These are hard days for Fort McMurray. But, Andrew Nikiforuk writes, there is another fire burning -- a slow burning one -- that will eventually bring the place to its knees. And Murray Edwards, the head of Canadian Natural Resources, has seen the future:
Murray Edwards, the billionaire tycoon behind Canadian Natural Resources, one of the largest bitumen extractors, has decamped from Alberta to London, England.
Edwards and company slashed $2.4-billion from CNRL's budget in 2015.
Since the oil price crash, by some accounts, Murray's company has lost 50 per cent of its market value.
(Cenovus, another oilsands player, got cursed with junk bond status.)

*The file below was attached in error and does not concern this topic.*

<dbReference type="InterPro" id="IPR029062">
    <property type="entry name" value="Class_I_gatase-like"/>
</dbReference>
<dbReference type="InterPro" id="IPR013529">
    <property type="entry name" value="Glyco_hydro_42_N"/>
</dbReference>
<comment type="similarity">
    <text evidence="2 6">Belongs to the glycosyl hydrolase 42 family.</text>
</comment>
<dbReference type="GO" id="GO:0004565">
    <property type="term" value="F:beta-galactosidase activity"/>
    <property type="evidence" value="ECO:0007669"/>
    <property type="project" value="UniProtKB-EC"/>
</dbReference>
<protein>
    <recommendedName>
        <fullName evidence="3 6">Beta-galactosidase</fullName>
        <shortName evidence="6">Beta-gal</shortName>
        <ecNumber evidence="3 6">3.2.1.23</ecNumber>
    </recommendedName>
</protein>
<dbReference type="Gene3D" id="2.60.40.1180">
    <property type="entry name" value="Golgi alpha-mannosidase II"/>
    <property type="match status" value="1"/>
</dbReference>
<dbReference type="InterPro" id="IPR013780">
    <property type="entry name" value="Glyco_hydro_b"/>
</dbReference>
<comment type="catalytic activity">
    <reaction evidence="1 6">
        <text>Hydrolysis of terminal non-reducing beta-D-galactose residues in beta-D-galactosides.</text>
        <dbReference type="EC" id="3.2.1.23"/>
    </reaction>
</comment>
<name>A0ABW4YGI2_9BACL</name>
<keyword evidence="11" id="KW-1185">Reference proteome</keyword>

Edwards likely has read the tea leaves and understands that bitumen might not play a significant role in the secular age of stagnation.
Former CIBC chief economist Jeff Rubin has also seen the future:
Last but not least comes a pithy analysis by Jeff Rubin, CIBC's former chief economist. Rubin warns that contraction is the only future for the oilsands unless Canada wishes its economy to become "obsolete and non-competitive."
He correctly notes that 80 per cent of the increase in new global oil did not come from OPEC but from high cost bitumen mines and fracked U.S. shale deposits.
North American corporations, in other words, engineered the global oil glut.
Encouraged by easy credit, Big Oil flooded the market with difficult and largely uneconomic hydrocarbons.
The Saudis, the world's number one and cheapest producers, refused to scale back production or give up market share. Instead they precipitated a price free-fall.
When oil prices stood at $100, rash bitumen development made some sense. But when prices fell below $45 the gamble turned into Russian roulette.
Most of our movers and shakers haven't figured it out yet. But bitumen's days are over.